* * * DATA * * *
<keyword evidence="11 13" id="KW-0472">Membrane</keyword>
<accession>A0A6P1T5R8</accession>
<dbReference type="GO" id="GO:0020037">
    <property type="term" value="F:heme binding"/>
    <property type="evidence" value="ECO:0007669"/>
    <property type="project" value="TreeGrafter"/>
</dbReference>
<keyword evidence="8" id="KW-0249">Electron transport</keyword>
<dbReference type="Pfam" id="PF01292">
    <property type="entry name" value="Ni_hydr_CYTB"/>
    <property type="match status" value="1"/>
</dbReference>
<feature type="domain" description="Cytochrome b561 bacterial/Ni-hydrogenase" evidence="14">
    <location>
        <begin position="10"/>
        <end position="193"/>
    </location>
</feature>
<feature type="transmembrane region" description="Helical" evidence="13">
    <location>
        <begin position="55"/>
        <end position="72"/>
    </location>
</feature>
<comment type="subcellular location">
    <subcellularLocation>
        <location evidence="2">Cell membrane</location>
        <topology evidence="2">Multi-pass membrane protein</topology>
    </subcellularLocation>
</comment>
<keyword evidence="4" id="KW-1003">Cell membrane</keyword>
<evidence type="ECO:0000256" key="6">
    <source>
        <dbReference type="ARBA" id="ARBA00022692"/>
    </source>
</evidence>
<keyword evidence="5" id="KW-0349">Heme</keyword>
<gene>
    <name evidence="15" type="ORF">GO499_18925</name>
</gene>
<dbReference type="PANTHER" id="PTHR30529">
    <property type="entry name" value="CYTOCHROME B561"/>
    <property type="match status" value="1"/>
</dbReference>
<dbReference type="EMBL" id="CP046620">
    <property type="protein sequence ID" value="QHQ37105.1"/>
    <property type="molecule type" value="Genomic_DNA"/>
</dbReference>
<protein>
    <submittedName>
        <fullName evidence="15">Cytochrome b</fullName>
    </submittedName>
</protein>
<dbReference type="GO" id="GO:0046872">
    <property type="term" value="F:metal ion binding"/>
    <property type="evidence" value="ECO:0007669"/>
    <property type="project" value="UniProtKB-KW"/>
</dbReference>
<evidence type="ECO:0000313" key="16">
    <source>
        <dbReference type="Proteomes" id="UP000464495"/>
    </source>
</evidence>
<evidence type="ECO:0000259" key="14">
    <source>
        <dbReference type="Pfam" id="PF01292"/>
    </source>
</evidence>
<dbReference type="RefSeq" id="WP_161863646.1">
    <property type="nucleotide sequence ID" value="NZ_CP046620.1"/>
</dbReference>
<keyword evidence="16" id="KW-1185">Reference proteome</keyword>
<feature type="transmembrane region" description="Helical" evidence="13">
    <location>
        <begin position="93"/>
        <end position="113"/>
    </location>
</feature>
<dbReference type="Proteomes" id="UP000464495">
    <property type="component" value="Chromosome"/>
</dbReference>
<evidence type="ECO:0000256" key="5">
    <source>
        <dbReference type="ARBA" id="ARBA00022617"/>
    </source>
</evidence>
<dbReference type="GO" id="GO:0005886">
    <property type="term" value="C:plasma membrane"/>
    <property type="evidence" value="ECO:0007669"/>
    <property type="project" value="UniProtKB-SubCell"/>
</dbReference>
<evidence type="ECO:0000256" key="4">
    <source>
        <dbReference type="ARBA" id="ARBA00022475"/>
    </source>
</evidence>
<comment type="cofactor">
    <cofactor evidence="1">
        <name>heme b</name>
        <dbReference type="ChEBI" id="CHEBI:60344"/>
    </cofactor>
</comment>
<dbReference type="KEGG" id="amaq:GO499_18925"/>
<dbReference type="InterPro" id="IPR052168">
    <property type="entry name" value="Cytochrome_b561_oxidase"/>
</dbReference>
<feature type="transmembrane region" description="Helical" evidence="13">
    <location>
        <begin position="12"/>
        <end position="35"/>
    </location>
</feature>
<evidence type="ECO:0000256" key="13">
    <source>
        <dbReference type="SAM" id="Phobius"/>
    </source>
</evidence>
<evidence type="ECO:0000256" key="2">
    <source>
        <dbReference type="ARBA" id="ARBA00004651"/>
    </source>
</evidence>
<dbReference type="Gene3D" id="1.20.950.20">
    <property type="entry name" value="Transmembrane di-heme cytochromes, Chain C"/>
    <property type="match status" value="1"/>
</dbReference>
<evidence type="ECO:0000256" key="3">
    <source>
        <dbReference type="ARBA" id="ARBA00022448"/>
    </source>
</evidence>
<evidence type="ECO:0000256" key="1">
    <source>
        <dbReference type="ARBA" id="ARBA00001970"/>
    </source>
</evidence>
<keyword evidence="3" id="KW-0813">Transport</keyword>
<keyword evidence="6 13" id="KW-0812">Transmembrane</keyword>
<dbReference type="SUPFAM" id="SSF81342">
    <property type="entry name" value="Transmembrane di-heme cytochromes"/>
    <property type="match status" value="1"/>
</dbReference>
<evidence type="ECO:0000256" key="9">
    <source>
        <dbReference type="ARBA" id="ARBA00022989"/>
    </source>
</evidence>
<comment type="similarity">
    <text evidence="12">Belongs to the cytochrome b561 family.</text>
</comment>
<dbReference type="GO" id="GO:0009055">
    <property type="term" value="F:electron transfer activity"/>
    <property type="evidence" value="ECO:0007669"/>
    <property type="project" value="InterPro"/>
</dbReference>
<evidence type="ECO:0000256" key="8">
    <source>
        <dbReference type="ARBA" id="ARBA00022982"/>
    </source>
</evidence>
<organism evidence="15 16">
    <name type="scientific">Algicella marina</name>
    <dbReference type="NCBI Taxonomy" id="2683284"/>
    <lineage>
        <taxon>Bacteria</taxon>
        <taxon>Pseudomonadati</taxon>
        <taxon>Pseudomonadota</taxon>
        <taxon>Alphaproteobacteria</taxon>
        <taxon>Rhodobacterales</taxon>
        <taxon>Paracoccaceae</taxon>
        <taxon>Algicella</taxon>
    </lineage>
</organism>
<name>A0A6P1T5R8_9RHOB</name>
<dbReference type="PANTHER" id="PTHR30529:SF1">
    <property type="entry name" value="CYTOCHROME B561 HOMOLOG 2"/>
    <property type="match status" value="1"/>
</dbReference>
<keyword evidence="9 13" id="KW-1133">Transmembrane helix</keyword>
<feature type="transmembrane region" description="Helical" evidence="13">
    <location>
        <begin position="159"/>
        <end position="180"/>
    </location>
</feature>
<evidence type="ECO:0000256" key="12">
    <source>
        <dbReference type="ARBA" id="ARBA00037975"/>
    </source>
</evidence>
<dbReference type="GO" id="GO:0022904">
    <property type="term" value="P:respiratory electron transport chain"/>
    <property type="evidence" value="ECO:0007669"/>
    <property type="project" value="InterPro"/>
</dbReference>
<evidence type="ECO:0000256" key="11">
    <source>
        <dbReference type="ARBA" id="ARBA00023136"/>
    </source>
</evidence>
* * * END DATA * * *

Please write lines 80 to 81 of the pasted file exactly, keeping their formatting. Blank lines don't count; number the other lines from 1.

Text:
    <property type="component" value="Chromosome"/>
</dbReference>